This guest blog article was penned by Maggie Paton, member of The Compassionate Friends (TCF) and bereaved Mum. TCF is a charity which supports bereaved parents and siblings. My family lost my elder brother Sam following a climbing accident on New Year’s Eve 1999 and this organisation is very close to my heart… Thank you Maggie, Kate xxx
This weekend saw an informal group of bereaved Mothers who met via The Compassionate Friends (TCF) attend a felt making course run by artist Debra Esterhuizen. Please see Debra’s Felt Slipper making course details here. Details of Debra’s felting courses can be found here.
"We lost our youngest son Jamie, aged 20 in September 2014 and TCF has been a lifeline to me. Talking to other parents and realising they understood was so reassuring.
Five of us attended the workshop (children’s names in brackets): Lynn (Ruth), Diane (Anthony), Imelda (Will) and Gay (Eoghan).
The first session was free format play to get us in the mood. Imelda and I hadn’t done it before and Gay had only done a taster session. After creating a base layer of alternating layers of wool, we then tried placing different colours and textures on top, then cover with net, wet and run in some olive soap and rub, rub, rub. Then roll the whole lot up and roll it like you would pastry …. Unroll – wow! The whole thing had shrunk dramatically!
Over lunch we discussed options for the afternoon session. Gay & Lynn fancied making felt slippers, Dianne a scarf (nuno felting), Debra suggested Imelda and I “paint” a landscape. Eek! I am no artist, I was worried the end result would look more like a kid’s fuzzy felt than a painting.
Lynn had a picture for me to base it on, which certainly made it easier. Same process as in the morning; chose a base colour, Hmmmm, was surprised when Debra suggested a bright orange layer of wool, naively I had thought it would be white. She explained the orange was in the picture and that it would “lift” the final piece. You could tell Debra is an artist as well as a crafter.
Debra explained that you “paint” with the wool so it effectively lays down as you would with a brush stroke. Care was needed with the net, water and soap, then rub it so as not to dislodge things too much.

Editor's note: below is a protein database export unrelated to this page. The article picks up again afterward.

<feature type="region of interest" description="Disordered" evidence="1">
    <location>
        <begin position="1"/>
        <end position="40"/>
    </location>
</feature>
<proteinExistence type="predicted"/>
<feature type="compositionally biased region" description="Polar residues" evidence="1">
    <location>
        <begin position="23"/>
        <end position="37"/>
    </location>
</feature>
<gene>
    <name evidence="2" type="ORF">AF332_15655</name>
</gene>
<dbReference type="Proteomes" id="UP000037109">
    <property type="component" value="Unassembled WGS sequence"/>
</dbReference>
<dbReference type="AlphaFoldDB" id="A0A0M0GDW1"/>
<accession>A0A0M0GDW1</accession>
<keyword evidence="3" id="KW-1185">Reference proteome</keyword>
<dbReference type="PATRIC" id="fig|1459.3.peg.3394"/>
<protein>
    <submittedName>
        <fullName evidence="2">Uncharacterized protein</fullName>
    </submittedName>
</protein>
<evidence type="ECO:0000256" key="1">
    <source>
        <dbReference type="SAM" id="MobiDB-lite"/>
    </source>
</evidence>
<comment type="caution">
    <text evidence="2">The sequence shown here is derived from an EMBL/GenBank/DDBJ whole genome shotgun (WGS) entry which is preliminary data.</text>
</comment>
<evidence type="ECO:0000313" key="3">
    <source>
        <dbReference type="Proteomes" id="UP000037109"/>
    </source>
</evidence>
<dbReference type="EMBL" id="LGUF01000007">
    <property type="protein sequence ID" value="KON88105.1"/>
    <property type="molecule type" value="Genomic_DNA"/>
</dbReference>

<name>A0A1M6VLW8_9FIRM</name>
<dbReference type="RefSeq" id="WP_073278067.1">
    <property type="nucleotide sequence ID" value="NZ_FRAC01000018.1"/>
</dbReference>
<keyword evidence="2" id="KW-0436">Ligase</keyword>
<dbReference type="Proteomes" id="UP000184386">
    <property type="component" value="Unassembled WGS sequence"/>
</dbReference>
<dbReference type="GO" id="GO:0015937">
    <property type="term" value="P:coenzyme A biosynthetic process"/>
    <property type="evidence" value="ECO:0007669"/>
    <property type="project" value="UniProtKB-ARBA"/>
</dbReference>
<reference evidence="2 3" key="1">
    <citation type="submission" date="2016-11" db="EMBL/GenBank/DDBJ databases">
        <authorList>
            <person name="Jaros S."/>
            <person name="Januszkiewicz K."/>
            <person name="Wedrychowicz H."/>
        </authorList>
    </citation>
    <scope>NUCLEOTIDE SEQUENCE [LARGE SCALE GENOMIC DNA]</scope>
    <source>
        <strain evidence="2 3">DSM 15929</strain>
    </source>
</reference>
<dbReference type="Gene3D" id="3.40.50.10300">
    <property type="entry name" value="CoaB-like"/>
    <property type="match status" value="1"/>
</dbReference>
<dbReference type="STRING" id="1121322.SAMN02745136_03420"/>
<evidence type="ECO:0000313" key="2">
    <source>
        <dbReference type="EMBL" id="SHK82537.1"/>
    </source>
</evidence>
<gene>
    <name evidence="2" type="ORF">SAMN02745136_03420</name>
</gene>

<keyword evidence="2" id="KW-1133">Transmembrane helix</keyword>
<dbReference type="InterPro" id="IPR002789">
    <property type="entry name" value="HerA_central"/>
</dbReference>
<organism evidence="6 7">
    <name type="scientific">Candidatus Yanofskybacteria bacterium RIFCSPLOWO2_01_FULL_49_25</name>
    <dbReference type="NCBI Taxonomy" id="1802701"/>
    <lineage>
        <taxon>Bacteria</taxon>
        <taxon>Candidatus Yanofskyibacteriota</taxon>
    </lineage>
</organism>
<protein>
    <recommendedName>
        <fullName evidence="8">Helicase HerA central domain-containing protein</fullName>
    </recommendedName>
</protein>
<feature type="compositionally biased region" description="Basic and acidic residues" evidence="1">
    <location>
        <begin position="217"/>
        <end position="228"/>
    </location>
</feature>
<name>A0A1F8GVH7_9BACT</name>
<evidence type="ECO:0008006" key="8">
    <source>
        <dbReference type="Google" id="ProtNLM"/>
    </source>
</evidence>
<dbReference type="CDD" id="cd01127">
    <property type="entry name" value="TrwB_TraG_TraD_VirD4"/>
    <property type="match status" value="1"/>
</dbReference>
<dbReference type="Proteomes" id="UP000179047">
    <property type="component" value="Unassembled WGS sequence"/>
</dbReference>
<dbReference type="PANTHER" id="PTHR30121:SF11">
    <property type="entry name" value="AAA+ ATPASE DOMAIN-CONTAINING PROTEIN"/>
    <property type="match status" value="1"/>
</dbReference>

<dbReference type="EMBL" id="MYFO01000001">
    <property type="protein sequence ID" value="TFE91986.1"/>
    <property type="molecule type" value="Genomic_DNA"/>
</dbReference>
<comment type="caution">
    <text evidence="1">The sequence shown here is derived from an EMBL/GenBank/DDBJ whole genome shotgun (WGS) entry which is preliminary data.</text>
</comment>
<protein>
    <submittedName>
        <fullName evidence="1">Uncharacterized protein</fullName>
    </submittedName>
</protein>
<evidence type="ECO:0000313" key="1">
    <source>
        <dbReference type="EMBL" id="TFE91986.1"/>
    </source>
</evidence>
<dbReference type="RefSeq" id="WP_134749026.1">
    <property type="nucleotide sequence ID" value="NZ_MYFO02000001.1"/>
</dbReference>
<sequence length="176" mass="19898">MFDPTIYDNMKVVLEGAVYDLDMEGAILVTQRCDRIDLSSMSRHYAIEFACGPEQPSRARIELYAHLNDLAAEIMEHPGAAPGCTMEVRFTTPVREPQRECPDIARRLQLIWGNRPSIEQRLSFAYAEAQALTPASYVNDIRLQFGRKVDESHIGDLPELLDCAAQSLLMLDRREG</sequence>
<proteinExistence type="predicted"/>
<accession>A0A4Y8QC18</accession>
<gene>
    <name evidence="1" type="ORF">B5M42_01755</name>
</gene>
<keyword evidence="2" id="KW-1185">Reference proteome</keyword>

On the final morning, Imelda and I made felt bowls, Lynn and Gay finished their slippers and Diane finished her scarf. Diane and Lynn then made a landscape picture together, whilst Debra showed Gay how to make a flower corsage.
This was brilliant. We were all together, each doing a task but able to watch and learn from each other’s activities.
Lots of chat round the table, some as you would expect about our deceased children, then the normal chatter about kids, holidays, jobs, hobbies and hopes and dreams.
Debra was endlessly patient and has a very gentle spirit that enabled her to manage a group of bereaved Mum’s with sensitivity and love. Her enthusiasm quickly had the group buzzing and energised. I hadn’t met any of the ladies beforehand and as it's only one year since Jamie died, I was understandably nervous.
I have come back with very tired shoulders but my mind feels more relaxed and I feel more energised. Two years ago I was given a felt making kit as a birthday present, so will be giving that a go now with some confidence."
If you have a story about how craft has affected your life, perhaps as a way of connecting with people or of coping with difficult life events, please do get in touch at firstname.lastname@example.org.